Low-volume high-intensity interval training reduces hyperglycemia in Type 2 Diabetes

(My Notes:  This is admittedly a very small study but it shows the promise of HIGH INTENSITY – SHORT REST (aka HIIT) exercise in diabetes.  FYI, HIIT is exercising (sprinting, cycling) at maximum effort for 20-60 seconds, then stopping, resting for 2-3 minutes and repeating several times.  In evolutionary context this would like sudden burst needed to run from a saber tooth tiger or to catch wild prey.  I will post more on this topic in the future as it relates to general health as well as metabolic disorders.)

Little JPGillen JBPercival MESafdar ATarnopolsky MAPunthakee ZJung MEGibala MJ.


Dept. of Kinesiology, McMaster University, Hamilton, Canada.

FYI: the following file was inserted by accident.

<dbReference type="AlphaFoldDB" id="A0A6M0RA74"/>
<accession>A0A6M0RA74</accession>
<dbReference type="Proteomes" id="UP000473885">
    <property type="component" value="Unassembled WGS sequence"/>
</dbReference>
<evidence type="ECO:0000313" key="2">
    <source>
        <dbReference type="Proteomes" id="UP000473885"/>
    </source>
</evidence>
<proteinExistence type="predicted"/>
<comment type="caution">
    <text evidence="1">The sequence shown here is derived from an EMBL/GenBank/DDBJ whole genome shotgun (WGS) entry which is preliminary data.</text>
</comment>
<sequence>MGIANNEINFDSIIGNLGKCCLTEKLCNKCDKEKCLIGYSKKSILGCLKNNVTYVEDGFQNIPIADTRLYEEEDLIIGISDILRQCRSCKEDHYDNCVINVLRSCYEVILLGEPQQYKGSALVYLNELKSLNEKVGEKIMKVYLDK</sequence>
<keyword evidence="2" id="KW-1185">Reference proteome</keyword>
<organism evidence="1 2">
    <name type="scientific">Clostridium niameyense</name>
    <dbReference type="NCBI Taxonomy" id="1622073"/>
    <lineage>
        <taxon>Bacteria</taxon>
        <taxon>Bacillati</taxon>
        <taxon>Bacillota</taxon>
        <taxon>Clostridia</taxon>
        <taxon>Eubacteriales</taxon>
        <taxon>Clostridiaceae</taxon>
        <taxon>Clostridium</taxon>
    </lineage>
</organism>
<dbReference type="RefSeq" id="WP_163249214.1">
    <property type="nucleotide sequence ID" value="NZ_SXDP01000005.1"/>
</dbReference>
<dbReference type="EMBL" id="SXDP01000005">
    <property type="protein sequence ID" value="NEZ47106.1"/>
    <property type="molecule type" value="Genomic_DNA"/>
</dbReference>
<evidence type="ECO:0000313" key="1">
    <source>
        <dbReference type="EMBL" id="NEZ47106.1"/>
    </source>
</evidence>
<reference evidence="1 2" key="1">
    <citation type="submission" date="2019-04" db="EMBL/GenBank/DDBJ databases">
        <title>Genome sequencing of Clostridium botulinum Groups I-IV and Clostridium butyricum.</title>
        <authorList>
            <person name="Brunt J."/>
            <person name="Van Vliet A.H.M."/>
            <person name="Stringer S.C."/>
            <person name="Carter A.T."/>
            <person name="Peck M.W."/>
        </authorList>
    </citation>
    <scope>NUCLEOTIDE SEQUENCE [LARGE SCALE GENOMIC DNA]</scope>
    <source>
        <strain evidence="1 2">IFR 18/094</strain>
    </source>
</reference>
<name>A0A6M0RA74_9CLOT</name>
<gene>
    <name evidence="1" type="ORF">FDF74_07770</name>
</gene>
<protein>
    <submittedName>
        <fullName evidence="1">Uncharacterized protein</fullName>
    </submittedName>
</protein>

Low-volume high-intensity interval training (HIT) is emerging as a time-efficient exercise strategy for improving health and fitness. This form of exercise has not been tested in type 2 diabetes and thus we examined the effects of low-volume HIT on glucose regulation and skeletal muscle metabolic capacity in patients with type 2 diabetes. Eight patients with type 2 diabetes (63 ± 8 yr, body mass index 32 ± 6 kg/m(2), Hb(A1C) 6.9 ± 0.7%) volunteered to participate in this study. Participants performed six sessions of HIT (10 × 60-s cycling bouts eliciting ∼90% maximal heart rate, interspersed with 60 s rest) over 2 wk. Before training and from ∼48 to 72 h after the last training bout, glucose regulation was assessed using 24-h continuous glucose monitoring under standardized dietary conditions. Markers of skeletal muscle metabolic capacity were measured in biopsy samples (vastus lateralis) before and after (72 h) training. Average 24-h blood glucose concentration was reduced after training (7.6 ± 1.0 vs. 6.6 ± 0.7 mmol/l) as was the sum of the 3-h postprandial areas under the glucose curve for breakfast, lunch, and dinner (both P < 0.05). Training increased muscle mitochondrial capacity as evidenced by higher citrate synthase maximal activity (∼20%) and protein content of Complex II 70 kDa subunit (∼37%), Complex III Core 2 protein (∼51%), and Complex IV subunit IV (∼68%, all P < 0.05). Mitofusin 2 (∼71%) and GLUT4 (∼369%) protein content were also higher after training (both P < 0.05). Our findings indicate that low-volume HIT can rapidly improve glucose control and induce adaptations in skeletal muscle that are linked to improved metabolic health in patients with type 2 diabetes.

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